EVGA 430W Power Supply Review

EVGA has been hit and miss when it comes to PSUs. While it has produced some stinkers in the past, we have recently seen at least one excellent quality product from EVGA. So when we saw its 430W unit billed as having "UNBEATABLE VALUE" and is rated at 40C for full power operation, we knew we had to buy it.

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Ripple Testing

Since voltage output is not the only concern when it comes to quality DC output we next examined the ripple and regulation characteristics of the EVGA 430W. We examine these points since unnecessary ripple can cause premature failure of sensitive components in a number of different PC subsystems.

The DC output quality was logged via our digital oscilloscope and the EasyScope II software package. Each divider horizontally represents 2ms while each divider vertically represents 0.05v or 50mv. The ATX specification states that a unit should remain at or below 120mV of ripple and noise on the 12v rail while under 50mV on the 3.3v/5v rails.

Control Test Graphing

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This image is the blank background control test on an unused connector from our SM-8800 during the EVGA 430W testing. This lets us determine what the background noise looks like during testing. If at any time a trace deviates from this reading that is the noise/ripple being logged by the oscilloscope for that rail. As you can see the trace is flat and shows as a blue line obscuring the axis. If during a test the axis becomes visible but a waveform is hard to discern it is most likely due to the amplitude of the trace being small in relation to our voltage divider.

120v and 100v Input

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Test #1 is equal to approximately 25% of the rated capacity of the 430W at 45c. This makes Test #1 equal to 112W by loading the 12v rail to 7a, the 5v rail to 2a, the 3.3v rail to 1a, the +5vsb to 2a, and the -12v to 0.3a. In Test #1, we see the 430W starting off with somewhat mixed results as the peak trace amplitudes are ~25mV for the 12v rail, ~10mV for the 5v rail, and ~10mV for the 3.3v rail.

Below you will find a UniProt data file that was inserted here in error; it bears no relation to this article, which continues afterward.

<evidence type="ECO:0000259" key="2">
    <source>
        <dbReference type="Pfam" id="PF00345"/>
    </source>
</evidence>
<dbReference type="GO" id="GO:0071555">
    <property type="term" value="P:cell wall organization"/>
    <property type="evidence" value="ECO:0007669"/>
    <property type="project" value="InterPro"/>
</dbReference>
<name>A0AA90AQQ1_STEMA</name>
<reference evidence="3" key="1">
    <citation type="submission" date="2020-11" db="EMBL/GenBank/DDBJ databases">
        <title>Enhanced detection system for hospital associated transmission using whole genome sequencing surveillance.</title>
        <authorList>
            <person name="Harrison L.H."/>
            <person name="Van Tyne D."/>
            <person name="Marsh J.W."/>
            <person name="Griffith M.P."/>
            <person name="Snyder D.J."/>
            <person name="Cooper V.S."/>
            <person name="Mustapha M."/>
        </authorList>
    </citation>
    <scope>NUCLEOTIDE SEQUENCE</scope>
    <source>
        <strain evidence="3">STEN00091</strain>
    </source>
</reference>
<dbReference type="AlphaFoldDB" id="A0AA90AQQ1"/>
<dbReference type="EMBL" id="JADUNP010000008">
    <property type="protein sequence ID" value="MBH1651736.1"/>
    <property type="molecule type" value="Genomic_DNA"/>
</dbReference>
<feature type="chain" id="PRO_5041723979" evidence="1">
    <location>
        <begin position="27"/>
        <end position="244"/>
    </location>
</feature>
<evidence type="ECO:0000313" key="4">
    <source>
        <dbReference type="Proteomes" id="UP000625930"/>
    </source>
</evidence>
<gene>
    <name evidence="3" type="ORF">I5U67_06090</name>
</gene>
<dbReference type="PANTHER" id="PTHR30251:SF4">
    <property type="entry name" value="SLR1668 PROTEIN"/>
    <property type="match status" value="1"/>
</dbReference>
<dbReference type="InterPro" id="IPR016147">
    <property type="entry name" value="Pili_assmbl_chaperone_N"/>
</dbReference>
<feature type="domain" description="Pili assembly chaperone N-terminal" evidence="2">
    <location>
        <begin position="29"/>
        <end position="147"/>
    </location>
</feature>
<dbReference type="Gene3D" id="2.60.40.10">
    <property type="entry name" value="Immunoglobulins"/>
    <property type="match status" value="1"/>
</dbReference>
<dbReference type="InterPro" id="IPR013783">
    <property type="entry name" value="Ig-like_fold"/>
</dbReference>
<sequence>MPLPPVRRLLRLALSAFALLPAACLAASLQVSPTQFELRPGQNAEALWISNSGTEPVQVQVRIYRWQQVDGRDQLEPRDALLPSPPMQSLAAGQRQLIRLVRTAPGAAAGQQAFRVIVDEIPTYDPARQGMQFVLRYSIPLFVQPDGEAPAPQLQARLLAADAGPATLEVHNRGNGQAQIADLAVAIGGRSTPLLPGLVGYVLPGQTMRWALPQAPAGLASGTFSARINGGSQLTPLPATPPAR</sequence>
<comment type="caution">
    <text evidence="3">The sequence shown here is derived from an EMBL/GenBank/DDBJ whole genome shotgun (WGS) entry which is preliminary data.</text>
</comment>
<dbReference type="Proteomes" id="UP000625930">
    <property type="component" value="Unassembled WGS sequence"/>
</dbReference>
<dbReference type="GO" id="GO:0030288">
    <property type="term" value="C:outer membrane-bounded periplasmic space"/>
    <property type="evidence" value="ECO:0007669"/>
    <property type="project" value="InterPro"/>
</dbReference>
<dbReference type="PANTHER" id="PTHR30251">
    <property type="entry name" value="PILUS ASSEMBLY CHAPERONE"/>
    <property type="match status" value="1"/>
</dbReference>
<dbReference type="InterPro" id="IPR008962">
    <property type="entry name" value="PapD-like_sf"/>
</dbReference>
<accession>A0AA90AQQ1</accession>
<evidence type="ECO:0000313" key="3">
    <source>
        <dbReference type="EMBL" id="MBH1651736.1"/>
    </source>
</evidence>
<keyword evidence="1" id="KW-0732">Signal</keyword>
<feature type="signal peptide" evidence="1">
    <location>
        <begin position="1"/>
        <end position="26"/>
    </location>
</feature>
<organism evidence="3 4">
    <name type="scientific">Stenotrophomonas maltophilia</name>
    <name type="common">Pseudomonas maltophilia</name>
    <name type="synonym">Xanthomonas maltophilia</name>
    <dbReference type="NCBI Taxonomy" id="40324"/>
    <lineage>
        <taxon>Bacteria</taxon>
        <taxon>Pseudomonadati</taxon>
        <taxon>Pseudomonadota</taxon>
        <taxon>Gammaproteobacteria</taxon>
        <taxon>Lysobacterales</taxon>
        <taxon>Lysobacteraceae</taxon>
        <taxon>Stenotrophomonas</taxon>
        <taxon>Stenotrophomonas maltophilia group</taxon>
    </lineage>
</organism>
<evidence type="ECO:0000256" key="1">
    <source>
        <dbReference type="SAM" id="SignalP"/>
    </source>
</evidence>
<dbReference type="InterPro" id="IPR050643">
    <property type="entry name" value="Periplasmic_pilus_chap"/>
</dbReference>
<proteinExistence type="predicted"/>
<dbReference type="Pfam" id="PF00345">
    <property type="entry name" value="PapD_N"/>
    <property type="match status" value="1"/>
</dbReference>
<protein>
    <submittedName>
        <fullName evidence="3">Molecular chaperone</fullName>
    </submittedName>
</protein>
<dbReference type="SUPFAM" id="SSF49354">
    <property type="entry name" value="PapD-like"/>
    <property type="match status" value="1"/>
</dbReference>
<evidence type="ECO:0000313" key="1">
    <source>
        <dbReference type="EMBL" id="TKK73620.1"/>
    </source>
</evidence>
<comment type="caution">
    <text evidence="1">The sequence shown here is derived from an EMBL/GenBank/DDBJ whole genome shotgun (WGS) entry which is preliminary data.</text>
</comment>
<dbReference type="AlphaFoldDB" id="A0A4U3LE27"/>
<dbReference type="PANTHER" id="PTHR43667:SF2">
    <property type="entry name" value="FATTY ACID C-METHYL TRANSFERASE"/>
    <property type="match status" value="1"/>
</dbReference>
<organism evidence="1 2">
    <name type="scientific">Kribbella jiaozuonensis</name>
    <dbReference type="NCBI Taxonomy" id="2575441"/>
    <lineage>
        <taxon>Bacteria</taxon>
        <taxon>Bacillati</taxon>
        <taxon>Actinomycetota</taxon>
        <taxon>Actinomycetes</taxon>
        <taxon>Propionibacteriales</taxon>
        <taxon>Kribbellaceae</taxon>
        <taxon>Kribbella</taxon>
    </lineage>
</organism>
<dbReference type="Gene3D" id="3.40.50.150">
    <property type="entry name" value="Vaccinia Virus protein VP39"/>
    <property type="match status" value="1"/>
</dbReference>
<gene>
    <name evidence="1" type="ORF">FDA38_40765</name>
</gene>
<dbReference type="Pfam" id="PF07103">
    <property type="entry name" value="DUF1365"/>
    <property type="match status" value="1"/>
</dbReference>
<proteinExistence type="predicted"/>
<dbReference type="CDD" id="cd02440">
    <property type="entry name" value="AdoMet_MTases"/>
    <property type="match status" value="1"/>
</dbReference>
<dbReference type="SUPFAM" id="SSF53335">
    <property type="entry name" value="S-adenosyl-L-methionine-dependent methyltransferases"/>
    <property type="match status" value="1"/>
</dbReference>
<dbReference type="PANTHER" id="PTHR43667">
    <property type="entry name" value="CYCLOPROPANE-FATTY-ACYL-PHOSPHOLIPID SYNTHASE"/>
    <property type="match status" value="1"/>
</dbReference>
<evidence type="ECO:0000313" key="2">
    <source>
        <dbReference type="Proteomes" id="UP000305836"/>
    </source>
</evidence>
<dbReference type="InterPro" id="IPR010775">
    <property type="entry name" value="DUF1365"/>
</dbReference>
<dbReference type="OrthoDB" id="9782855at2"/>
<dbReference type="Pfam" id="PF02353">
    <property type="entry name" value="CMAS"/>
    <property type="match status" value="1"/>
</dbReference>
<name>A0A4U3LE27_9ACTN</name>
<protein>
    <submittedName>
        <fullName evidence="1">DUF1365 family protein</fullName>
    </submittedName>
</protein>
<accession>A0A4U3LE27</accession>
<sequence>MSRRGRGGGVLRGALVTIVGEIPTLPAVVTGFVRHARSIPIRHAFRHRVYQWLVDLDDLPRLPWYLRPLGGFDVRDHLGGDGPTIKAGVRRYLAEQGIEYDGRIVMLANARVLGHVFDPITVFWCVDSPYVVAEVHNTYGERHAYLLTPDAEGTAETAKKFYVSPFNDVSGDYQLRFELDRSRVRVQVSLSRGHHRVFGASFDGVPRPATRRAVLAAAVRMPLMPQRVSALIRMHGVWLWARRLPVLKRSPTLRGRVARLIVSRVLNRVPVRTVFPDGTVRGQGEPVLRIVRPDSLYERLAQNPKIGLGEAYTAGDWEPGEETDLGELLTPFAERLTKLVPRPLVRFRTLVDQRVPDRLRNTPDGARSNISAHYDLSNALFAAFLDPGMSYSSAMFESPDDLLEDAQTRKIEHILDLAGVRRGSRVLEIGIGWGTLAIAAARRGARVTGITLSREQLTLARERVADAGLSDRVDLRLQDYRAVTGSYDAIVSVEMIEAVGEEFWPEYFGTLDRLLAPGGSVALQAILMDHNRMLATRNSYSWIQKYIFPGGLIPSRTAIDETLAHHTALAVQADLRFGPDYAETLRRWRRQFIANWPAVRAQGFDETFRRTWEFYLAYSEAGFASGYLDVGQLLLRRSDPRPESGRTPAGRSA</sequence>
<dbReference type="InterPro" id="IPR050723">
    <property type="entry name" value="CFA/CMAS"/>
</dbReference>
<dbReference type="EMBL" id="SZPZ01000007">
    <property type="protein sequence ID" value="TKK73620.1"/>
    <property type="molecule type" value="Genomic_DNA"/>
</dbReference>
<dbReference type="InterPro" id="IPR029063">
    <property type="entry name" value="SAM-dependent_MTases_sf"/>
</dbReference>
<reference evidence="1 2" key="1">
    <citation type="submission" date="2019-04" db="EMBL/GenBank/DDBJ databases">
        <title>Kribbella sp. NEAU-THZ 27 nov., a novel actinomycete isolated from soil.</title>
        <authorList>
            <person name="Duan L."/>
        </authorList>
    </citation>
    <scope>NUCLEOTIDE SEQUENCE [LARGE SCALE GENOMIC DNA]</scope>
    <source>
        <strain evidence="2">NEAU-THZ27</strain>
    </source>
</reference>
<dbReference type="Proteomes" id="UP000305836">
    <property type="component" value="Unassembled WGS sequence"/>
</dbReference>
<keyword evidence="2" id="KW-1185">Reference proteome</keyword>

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Test #2 is equal to approximately 50% of the rated capacity of the 430W at 45c. This makes Test #2 equal to 215W by loading the 12v rail to 15a, the 5v rail to 3a, the 3.3v rail to 2a, the +5vsb to 2a, and the -12v to 0.3a. Test #2 sees slight changes as the 12v rail ends at ~30mV of ripple/noise while the minor rails increase to ~15mV.

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Test #3 is equal to approximately 75% of the rated capacity of 430W at 45c. This makes Test #3 equal to 322W by loading the 12v rail to 23a, the 5v rail to 5a, the 3.3v rail to 3a, the +5vsb to 2a, and the -12v to 0.3a. Test #3 sees increases in ripple/noise values across the board. The 12v rail has increased to ~45mV while the 5v and 3.3v rail have increased to ~20mV.

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Test #4 is equal to approximately 100% of the rated capacity of the 430W at 45c. This makes Test #4 equal to 417W by loading the 12v rail to 32a, the 5v rail to 4a, the 3.3v rail to 2a, the +5vsb to 2a, and the -12v to 0.3a. In the final regular test at 120v, since this unit was only able to complete the 120v testing, we see the 12v rail peak at ~55mV while the 5v and 3.3v rail move up to ~30mV of ripple/noise.

Torture Test

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The Torture Test is equal to approximately 80% of the rated capacity of the EVGA 430W at 45C. This makes the Torture Test equal to 364W by loading the 12v rail to 25a, the 5v rail to 8a, the 3.3v rail to 4a, the +5vsb to 2a, and the -12v to 0.3a. At the end of the 8 hour Torture Test run, we see that the 12v rail peaking at ~35mV which is followed up by the 3.3v rail at ~25mV of ripple/noise and then, lastly, the 5v rail at ~20mV.

DC Output Quality Summary

We see here that, for the tests it could complete, the EVGA 430W did an "OK" job in that it was in specification but it certainly did not post excellent results. At the beginning of testing, the 12v rail was peaking at ~25mV of ripple/noise while the 5v and 3.3v rails were peaking at ~10mV. As testing progressed, these values all increased until these peaked at ~55mV of ripple/noise on the 12v rail and ~30mV on the minor rails. Now, when we look at the Zalman ZM450-US, we see that the EVGA 430W falls behind the Zalman ZM450-US, which is a first in testing, and that certainly is bad since the ZM450-US was not a good unit then and the EVGA 430W has not been a "good" unit today so far either. So, while passing by the numbers for the tests it could complete, the EVGA 430W is struggling against poor overall competition in this aspect of our review today in addition to its other shortcomings like not being able to complete testing at 100v AC input. This is not a good note to end the day on but it is what it is, so let's move to the conclusion and see how this all wraps up.